This 30-minute activity was a quick introduction to algorithmic bias and the importance of critically evaluating search engine results. Algorithms increasingly shape modern life and can perpetuate bias and discrimination. In pairs, students analyzed the results from Google Image searches and Google Autocomplete suggestions. This activity was based on “Algorithms of Oppression: How Search Engines Reinforce Racism,” by Safiya Umoja Noble. This lesson plan was Part 1 of an hour-long workshop that also included a 30 minute Google Scholar activity.
|Assignment||Exploring Algorithmic Bias with a Summer Bridge Program||Elisa||0||2 months 2 weeks ago|
|Assignment||The Gender Gap in Wikipedia||Elisa||0||1 year 2 weeks ago|
|Assignment||Keepin It Real: Tips and Strategies for Evaluating Fake News||Elisa||0||2 years 3 months ago|
|Assignment||Missing Information Has Value: Climate Change and the EPA website||Elisa||1||3 years 3 weeks ago|
|Assignment||Interview a Scholar||Elisa||1||3 years 9 months ago|
|Assignment||Taste Testing for Two: Using Formative and Summative Assessment||Elisa||0||5 years 10 months ago|
Environmental science students critically analyzed the Environmental Protection Agency’s (EPA) website and its treatment of climate change during the Trump, Obama, and Bush presidencies. This library “warm-up” activity was designed to raise awareness of data fragility and the long-term accessibility of government websites. As future science professionals, it’s important to think about how this impacts scientists and their work. Students were introduced to several tools including: The Internet Archive’s Wayback Machine, End of Term Archive, and Data Refuge.
This activity was created to introduce first-year students to library resources they can use for their annotated bibliography assignment. In pairs, students are assigned a task card that requires them to find an information source. After finding a source meeting the criteria of their task card, the student teams input their answers into a Google Form. Formative assessment takes place during class, allowing the librarian to modify instruction on-the-spot based on the responses from the form.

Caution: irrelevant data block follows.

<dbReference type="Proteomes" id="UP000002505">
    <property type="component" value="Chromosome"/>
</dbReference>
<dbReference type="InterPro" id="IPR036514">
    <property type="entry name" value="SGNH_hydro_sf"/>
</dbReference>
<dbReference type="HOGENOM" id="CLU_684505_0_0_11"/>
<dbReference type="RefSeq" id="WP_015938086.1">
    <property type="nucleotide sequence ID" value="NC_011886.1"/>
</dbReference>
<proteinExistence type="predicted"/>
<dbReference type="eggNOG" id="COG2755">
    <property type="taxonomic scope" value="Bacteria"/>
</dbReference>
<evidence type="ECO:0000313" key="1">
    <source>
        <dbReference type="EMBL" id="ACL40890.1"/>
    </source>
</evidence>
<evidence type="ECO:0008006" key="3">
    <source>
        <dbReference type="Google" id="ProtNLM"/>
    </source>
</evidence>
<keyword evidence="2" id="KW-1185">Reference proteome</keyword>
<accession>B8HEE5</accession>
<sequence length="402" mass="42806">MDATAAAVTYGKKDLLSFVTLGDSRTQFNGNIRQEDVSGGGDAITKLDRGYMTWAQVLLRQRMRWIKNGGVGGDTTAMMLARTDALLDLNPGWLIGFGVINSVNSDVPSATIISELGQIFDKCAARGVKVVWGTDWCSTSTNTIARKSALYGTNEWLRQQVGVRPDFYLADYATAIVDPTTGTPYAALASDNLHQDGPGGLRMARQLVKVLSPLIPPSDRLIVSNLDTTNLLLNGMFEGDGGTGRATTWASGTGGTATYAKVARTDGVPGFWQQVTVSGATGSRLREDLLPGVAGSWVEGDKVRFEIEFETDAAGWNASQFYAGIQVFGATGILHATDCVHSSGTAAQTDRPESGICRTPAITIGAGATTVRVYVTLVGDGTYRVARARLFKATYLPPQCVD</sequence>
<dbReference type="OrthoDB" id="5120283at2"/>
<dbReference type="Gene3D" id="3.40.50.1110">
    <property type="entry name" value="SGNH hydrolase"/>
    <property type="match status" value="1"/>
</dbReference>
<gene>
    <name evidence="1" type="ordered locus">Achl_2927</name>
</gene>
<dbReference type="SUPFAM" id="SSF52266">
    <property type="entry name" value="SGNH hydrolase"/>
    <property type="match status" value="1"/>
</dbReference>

Students in an introductory Women's and Gender Studies course are required to critically analyze and edit an article in Wikipedia. Through class discussion and an active learning exercise, students begin to understand how and why women and many racial groups and individuals are underrepresented or systematically marginalized in Wikipedia. Students learn how to use the "Talk" tab to evaluate Wikipedia articles and learn about authority and power structures within that community.
In an effort to provide students with an open space to learn about and discuss recent national concerns over “fake news,” the library offered four sessions of the workshop “Keepin’ It Real: Tips & Strategies for Evaluating Fake News” during a campus-wide Inauguration Teach-In on Friday, January 20, 2017. During this session, students had the opportunity to talk about how misleading news sources (encompassing misinformation, disinformation, click-bait, propaganda, etc.) have affected their views on civil discourse, specifically relating to the recent U.S. presidential election.
Students interview their professor(s) and ask them to describe how they do research, how research gets disseminated in their discipline, etc. Each student can ask one question below. This assignment can be useful as a “first day of class” activity for a First Year Seminar. Novice researchers are introduced to scholarly discourse and discipline-specific approaches to producing knowledge by experts.
Algorithms are not neutral but this does not mean they are not useful tools for research. In this workshop on algorithmic bias, student learn how algorithms can perpetuate bias and discrimination and how to critically evaluate their search results.
Using three example excerpts on citation practice and the experiences of specific scholars, attendees will interrogate and discuss how whiteness and other oppressions impact citation practice using a series of questions.
This 30-minute activity demonstrates how to search in Google Scholar and explains how results are ranked. It requires students to explore Google Scholar and encourages students to reflect on potential biases this tool might have in regards to research. This lesson plan was Part 2 of an hour-long workshop that also included a 30 minute search engine algorithmic bias lesson.
The “Open Access: Strategies and Tools for Life after College” workshop was developed to give students the tools to continue academic research after graduation. Students may not recognize that the library provides many electronic resources for their research that is automatically given to them during their enrollment; by acknowledging their privileged access to information, they are prepared to be responsible researchers beyond campus. The workshop was requested by international students who were concerned about losing access to LMU resources when they returned home.
This assignment is designed to help students develop a thoughtful research topic. Students go through a series of steps, questions, and background reading to help them better understand and refine a research topic.
I adapted your worksheet questions (based on Dr. Safiya Noble's work: Algorithms of Oppression):
1. What do you see?
2. Who do you see?
3. Who do you expect to see? / Who is missing?
4. How does the information provided by these images influence you?
5. Does this tell us anything about how this population is represented or misrepresented?
I was also influenced by your lesson plan.
Thank you Margaret & Gina!
Great lesson plan! I adopted your “optional worksheet” for a Rhetorical Arts class and a Computer Science class. The worksheet is a nice scaffolding activity for the annotated bibliography and final paper. https://lmu.box.com/worksheets